Oct 9, 2019

Trey Gowdy agrees to serve as outside counsel for Trump

Trey Gowdy conducts a House Oversight and Government Reform committee hearing in 2018. Photo: Tom Williams/CQ Roll Call

President Trump has asked former South Carolina Rep. Trey Gowdy to assist him with legal advice from outside the White House and Gowdy has agreed, though details are yet to be finalized, according to people familiar with the situation.

Where it stands: As the president faces an impeachment inquiry, Gowdy can offer Trump another opinion on where legal theory meets political reality, a person familiar told Axios' Margaret Talev, adding that his Benghazi experience is seen as an asset. Gowdy is expected to advise the White House behind the scenes and appear on TV to advocate on behalf of the president.

The state of play: Now that Trump faces an official impeachment inquiry, the White House has formalized its strategy to ignore lawmakers' demands until Speaker Nancy Pelosi holds a full House vote formally approving an impeachment inquiry.

  • For nearly a month, the White House has refused to comply with House investigations into whether Trump jeopardized national security by allegedly pressing Ukraine to interfere in the 2020 presidential election.

Subpoenas: The White House, EU ambassador Gordon Sondland — named in the whistleblower report — the Defense Department, the White House Office of Management and Budget, Trump lawyer Rudy Giuliani, and Secretary of State Mike Pompeo have all been subpoenaed since Pelosi announced an impeachment inquiry on Sept. 24.

Go deeper ... Trump-Ukraine scandal: The key players, dates and documents

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Trump says Trey Gowdy can't join legal team until January

Trey Gowdy. Photo: Chip Somodevilla/Getty Images

President Trump told reporters on the White House lawn Thursday that former South Carolina Rep. Trey Gowdy can't join his legal team until January because of federal lobbying rules.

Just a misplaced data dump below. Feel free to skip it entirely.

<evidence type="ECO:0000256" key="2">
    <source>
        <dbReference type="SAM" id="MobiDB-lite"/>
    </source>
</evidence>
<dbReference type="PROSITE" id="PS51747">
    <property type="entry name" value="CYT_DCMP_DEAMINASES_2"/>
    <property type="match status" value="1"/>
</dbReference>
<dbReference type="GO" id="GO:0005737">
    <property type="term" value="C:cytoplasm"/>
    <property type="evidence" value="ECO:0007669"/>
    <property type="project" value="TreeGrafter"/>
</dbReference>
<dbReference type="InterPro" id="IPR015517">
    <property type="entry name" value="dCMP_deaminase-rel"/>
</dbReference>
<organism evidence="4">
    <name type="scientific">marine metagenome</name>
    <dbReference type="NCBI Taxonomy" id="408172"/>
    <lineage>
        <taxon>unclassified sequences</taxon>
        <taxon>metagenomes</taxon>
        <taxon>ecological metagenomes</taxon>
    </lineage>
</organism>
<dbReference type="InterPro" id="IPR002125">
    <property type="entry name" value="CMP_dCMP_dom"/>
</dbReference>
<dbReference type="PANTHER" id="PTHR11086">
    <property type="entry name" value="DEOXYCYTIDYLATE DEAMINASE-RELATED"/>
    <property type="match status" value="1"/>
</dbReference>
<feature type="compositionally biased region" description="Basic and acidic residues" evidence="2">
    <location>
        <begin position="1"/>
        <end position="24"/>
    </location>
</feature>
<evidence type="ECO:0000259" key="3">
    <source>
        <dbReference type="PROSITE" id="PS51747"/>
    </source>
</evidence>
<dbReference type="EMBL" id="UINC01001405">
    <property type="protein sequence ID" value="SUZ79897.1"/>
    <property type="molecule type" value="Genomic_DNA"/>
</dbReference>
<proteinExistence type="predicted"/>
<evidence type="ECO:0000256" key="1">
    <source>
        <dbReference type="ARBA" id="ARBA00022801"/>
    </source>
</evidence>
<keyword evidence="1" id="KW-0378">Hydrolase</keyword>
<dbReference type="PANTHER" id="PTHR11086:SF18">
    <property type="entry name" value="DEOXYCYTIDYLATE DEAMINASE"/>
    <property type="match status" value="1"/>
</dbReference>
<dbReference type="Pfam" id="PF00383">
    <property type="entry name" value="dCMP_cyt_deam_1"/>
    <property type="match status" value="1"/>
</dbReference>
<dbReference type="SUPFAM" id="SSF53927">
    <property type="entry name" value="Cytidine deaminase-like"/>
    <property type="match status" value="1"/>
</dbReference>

Why it matters: Trump's lawyer Jay Sekulow confirmed on Wednesday that Gowdy had agreed to operate as Trump's outside counsel as the president faces an impeachment inquiry led by House Democrats. However, the House committees conducting the investigation are already moving full steam ahead with subpoenas and witness depositions and are likely to vote on articles of impeachment before the end of the year.

Go deeper: Trey Gowdy agrees to serve as outside counsel for Trump

Keep ReadingArrowOct 10, 2019

Pence tells House committees he will not cooperate in impeachment inquiry

Photo: Mark Wilson/Getty Images

The counsel for Vice President Mike Pence sent a letter to the chairmen of the House committees investigating President Trump and Ukraine on Tuesday informing them that he will not cooperate with a request for documents in their "self-proclaimed" impeachment inquiry.

Why it matters: This is in line with the White House's current stance of blanket noncooperation, which has prompted the House chairmen conducting the investigation to warn that defiance could be used as evidence of obstruction in a future article of impeachment. Some have speculated that Speaker Nancy Pelosi could call the White House's bluff and announce a full House vote authorizing the impeachment inquiry, daring the administration to continue to defy subpoenas and document requests.

House Democrats tap impeachment gusher

Fiona Hill leaves Capitol Hill last night after more than 9 hours of testimony. Photo: Leah Millis/Reuters

The White House is tense — and some aides are frantic — as Democrats on Capitol Hill tap a gusher of revelations that paint an increasingly vivid portrait of President Trump's unrestrained conduct of foreign policy.

Why it matters: Democrats are moving fast. Letters to potential witnesses reveal the breadth and speed at which the inquiry is unfolding, a stark contrast to the Mueller report which stretched over nearly two years.

Go deeperArrowOct 15, 2019